The Limits of Firms: A Chronic Puzzle

Frank Knight made early reference to the limitations to firm size puzzle when, in 1921, he observed that the “diminishing returns to management is a subject often referred to in economic literature, but in regard to which there is a dearth of scientific discussion” (1965, p. 286, n. 1). And in 1933 he elaborated as follows:

The relation between efficiency and size of firm is one of the most serious problems of theory, being, in contrast with the relation for a plant, largely a matter of personality and historical accident rather than of intelligible general principles. But the question is peculiarly vital, because the possibility of monopoly gain offers a powerful incentive to continuous and unlimited expansion of the firm, which force must be offset by some equally powerful one making for decreased efficiency. [1965, p.xxiii; emphasis in original]

Tracy Lewis’s recent remarks that large established firms will always realize greater value from inputs than small potential entrants are apposite:

The reason is that the leader can at least use4he input exactly as the entrant would have used it, and earn the same profits as the entrant. But typically, the leader can improve on this by coordinating production from his new and existing inputs.

Hence the new input will be valued more by the dominant firm. [1983, p. emphasis added]

If the dominant firm can use the input in exactly the same way as the smaller entrant, then the larger firm can do everything the smaller firm could. If it can improve on the input usage, it can do more. Accordingly, industries are not everywhere organized aS monopolies solely because of public policy vigilance and restraints.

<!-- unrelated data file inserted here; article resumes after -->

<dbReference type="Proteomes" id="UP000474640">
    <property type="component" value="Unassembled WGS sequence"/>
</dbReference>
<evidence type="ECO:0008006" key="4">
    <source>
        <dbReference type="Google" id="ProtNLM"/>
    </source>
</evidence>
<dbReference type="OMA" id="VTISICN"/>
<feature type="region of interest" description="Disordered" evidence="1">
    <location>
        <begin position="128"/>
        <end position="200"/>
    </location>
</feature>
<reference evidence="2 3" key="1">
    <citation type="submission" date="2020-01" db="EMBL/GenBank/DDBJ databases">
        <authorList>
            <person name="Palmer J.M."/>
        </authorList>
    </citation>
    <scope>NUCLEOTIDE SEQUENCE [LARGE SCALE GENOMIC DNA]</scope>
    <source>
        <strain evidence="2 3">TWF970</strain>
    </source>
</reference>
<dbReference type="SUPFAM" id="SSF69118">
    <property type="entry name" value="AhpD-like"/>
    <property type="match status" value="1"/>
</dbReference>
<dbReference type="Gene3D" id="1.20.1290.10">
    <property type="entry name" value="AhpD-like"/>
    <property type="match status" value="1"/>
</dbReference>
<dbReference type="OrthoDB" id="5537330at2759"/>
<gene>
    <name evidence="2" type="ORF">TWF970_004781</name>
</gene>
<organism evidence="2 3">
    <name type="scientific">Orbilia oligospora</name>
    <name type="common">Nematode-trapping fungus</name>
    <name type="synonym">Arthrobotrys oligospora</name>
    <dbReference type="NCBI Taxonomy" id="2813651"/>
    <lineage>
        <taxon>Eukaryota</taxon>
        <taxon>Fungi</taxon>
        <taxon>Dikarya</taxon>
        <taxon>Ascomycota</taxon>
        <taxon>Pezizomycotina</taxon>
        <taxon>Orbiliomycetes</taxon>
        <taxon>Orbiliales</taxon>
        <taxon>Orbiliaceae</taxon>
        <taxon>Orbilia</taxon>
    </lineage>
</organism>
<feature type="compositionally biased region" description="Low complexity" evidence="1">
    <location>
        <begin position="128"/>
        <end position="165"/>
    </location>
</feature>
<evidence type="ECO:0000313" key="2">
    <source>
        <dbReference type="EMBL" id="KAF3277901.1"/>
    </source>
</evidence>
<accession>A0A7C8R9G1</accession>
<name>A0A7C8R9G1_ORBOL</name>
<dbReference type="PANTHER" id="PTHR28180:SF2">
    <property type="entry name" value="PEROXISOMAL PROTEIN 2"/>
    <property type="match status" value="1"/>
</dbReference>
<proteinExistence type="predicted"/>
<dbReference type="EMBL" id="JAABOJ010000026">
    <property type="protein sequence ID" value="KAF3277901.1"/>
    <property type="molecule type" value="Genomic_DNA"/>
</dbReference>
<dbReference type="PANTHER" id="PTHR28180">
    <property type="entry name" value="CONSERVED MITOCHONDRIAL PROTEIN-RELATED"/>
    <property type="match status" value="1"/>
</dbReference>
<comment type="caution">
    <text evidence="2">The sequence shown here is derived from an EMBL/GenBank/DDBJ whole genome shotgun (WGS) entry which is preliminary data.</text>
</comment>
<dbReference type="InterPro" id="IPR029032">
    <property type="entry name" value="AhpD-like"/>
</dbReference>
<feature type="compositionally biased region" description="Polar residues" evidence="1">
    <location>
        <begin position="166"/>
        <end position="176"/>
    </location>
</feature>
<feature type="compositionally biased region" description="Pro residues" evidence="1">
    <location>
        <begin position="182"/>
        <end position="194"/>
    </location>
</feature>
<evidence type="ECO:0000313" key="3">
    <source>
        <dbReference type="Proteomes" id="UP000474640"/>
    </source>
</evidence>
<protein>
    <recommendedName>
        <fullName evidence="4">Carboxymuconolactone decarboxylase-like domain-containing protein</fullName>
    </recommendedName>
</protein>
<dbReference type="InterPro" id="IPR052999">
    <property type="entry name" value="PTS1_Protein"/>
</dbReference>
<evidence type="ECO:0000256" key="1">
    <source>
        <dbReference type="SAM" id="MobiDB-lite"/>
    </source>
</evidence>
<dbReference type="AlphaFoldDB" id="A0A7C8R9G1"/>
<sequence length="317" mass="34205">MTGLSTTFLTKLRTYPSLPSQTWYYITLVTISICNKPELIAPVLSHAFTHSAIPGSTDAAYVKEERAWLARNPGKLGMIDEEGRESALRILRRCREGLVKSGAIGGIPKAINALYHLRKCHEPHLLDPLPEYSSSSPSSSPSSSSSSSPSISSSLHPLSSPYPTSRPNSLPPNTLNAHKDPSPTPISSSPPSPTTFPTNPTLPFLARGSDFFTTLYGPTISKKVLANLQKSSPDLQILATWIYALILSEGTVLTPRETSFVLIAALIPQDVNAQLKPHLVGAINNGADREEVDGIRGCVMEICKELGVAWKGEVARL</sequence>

A different way of posing the issue is in terms not of horizontal but of vertical integration. Thus Ronald Coase inquired, “Why does the entrepreneur not organize one less transaction or one more?” (1952, p. 339). More generally the issue is, “Why is not all production carried on in one big firm?” (p. 340).

Various answers have been advanced. They all suffer, however, from a failure to adopt and maintain the relevant comparative institutional standard. Thus consider Knight’s response: “The question of diminishing returns from entrepreneurship is really a matter of the amount of uncertainty present. To imagine that a man could adequately manage a business enterprise of indefinite size and complexity is to imagine a situation in which effective uncertainty is entirely absent” (1965, pp. 286-87). In effect, Knight attributes limitations upon entrepreneurship to a condition of bounded rationality. As uncertainty increases, problems of organization become increasingly complex, and bounds on cognitive competence are reached. But he does not address the issues in a genuinely comparative manner.